La Vieuville felt the need of becoming serious.

"Where are we, pilot?" he asked.

The pilot replied,—

"We are in the hands of God."

A pilot is a master; it is always best to let him have his own way, and often to have his own say.

Besides, this sort of man speaks but little. La Vieuville walked away.

La Vieuville had asked the pilot a question, the horizon gave the answer.

The sea suddenly burst into sight.

The fog which hung over the waves lifted, all the dark upheaving of the billows was spread out in a mysterious twilight as far as one's eyes could reach, and this is what was seen,—

The sky seemed to have a lid of clouds over it; but the clouds no longer touched the sea; in the east appeared a whiteness, which was the dawn of day; in the west, another fading whiteness, which was the setting of the moon. These two bright places opposite each other, made two narrow bands of pale light along the horizon, between the dark sea and the cloudy sky.

Against these two bright strips were outlined black figures, straight and motionless.

To the west, three high rocks, standing like Celtic cromlechs, stood out against the moonlit sky.

To the east, against the pale morning sky, rose eight sail ranged in order, and at regular distances, in a threatening line.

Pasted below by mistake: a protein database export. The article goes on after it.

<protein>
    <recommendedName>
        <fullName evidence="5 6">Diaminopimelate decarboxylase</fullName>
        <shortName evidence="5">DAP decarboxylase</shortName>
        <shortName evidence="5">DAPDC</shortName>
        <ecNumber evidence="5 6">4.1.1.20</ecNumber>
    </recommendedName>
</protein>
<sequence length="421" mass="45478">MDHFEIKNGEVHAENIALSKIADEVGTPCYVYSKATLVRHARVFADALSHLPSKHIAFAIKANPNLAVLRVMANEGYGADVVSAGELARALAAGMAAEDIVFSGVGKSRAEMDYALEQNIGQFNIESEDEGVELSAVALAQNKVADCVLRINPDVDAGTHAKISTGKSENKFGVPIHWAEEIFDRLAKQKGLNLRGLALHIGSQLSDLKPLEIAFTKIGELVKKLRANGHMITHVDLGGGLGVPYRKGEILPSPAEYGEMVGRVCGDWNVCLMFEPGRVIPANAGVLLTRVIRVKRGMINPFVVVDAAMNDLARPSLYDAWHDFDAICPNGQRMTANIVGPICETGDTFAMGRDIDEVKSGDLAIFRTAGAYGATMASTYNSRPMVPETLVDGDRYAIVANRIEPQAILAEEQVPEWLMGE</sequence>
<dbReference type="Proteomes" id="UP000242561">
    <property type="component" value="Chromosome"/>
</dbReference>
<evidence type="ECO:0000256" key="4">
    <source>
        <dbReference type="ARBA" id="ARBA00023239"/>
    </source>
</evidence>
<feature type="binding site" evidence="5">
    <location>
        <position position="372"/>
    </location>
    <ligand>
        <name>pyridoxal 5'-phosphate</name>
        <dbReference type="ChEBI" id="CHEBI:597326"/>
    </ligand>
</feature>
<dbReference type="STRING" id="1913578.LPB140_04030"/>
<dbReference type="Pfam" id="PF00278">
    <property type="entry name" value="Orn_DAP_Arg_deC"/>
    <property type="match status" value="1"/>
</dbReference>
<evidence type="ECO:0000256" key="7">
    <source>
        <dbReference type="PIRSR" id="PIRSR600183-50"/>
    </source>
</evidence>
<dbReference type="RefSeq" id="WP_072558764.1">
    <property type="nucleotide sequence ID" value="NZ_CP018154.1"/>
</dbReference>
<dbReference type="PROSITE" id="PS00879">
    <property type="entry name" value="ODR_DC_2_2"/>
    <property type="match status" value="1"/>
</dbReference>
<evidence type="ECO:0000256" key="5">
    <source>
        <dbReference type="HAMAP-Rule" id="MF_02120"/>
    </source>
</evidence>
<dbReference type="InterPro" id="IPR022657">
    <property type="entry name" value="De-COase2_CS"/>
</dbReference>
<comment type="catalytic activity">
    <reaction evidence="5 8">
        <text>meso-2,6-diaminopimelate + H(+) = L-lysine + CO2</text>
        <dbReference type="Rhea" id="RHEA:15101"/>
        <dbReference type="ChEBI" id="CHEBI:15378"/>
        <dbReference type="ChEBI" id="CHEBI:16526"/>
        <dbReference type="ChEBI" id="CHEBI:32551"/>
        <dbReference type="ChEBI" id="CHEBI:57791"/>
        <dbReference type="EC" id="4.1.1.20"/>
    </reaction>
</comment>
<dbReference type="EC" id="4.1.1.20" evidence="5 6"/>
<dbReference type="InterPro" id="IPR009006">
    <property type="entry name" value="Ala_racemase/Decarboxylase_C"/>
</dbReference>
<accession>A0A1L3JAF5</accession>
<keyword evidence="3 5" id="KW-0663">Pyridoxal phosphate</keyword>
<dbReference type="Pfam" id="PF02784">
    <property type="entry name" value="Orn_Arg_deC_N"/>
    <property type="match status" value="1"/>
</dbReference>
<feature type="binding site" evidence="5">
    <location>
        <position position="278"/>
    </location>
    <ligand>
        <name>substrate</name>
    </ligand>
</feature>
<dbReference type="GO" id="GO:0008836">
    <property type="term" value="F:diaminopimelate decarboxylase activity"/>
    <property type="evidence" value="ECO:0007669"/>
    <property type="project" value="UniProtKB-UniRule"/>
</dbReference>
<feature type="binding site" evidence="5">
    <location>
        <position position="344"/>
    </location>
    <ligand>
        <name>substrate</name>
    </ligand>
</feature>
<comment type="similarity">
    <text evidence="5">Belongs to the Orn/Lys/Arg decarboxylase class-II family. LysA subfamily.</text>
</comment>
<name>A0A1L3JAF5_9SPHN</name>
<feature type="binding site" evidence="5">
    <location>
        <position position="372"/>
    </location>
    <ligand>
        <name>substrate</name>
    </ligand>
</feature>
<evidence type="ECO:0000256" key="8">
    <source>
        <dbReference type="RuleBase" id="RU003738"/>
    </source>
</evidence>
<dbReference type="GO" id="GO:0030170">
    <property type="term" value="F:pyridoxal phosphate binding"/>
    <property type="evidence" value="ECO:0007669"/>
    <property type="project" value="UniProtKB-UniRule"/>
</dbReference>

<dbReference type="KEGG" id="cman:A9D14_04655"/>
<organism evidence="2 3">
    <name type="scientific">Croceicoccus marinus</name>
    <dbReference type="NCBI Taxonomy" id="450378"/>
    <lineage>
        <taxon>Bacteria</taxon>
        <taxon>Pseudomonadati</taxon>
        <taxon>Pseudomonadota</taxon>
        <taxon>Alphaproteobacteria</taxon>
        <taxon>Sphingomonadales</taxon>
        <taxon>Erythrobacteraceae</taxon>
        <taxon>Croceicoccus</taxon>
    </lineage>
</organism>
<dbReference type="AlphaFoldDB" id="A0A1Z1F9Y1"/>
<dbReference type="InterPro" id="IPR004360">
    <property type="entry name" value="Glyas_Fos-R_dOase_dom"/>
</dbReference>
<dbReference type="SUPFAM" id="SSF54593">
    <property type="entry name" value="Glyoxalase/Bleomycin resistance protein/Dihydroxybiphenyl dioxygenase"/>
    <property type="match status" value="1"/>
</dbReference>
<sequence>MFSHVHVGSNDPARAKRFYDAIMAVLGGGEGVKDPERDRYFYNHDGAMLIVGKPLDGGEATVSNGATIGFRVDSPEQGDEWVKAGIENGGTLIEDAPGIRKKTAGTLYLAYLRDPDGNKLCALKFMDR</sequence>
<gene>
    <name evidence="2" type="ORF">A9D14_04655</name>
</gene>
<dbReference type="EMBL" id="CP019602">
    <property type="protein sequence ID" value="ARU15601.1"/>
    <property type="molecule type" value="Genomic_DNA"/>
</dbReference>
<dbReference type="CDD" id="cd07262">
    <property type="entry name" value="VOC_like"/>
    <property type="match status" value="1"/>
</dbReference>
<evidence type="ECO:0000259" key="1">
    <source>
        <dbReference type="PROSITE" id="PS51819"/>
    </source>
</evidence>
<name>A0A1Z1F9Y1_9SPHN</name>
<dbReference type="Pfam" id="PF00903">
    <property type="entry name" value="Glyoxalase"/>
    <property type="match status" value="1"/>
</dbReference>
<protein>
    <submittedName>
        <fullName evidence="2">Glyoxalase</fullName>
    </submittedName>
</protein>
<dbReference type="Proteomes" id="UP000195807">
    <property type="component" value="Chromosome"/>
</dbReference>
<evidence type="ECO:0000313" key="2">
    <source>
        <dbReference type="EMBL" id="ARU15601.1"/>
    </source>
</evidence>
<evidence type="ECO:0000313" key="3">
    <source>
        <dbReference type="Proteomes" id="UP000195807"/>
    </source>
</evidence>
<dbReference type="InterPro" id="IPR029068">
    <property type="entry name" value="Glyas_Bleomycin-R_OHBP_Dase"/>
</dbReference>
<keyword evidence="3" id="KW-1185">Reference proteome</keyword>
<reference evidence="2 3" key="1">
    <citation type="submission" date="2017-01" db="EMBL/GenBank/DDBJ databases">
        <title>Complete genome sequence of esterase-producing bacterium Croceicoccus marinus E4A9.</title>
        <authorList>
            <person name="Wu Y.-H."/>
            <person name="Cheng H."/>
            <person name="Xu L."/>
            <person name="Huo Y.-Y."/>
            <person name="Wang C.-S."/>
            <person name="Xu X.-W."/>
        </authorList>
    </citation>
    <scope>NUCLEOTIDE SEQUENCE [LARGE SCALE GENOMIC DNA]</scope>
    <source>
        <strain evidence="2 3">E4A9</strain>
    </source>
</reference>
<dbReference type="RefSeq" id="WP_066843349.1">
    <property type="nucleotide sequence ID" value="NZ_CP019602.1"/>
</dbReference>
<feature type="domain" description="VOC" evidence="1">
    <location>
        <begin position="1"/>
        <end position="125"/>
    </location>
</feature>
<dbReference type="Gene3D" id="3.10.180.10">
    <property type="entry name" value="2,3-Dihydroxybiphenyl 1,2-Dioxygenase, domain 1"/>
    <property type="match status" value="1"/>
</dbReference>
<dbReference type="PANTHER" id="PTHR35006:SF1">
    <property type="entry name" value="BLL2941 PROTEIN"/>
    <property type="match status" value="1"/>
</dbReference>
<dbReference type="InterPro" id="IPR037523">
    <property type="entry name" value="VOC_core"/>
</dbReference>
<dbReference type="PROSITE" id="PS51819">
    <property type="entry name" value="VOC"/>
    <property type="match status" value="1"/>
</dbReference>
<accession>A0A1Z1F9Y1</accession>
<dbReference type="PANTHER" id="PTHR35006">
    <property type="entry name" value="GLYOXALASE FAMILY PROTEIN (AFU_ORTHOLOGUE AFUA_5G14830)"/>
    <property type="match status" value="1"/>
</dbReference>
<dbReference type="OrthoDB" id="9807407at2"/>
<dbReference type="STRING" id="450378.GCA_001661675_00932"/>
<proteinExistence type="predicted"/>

The three rocks were a reef; the eight sail, a squadron.

Behind the corvette was the Minquiers, a rock of ill repute; before her, the French fleet. In the west, destruction; in the east carnage; she was between a shipwreck and a battle.

For facing the reef, the corvette had a broken hull, disjointed rigging, shattered masts; for facing battle, she had a battery of which twenty-one guns out of thirty were disabled, and the best of her gunners were dead.

The dawn was very faint, and there was still a little night before them. This darkness might even last for some time, being caused principally by high, heavy, dense clouds, having the appearance of a solid arch.

The wind which had at last carried away the low fog was driving the vessel on the Minquiers.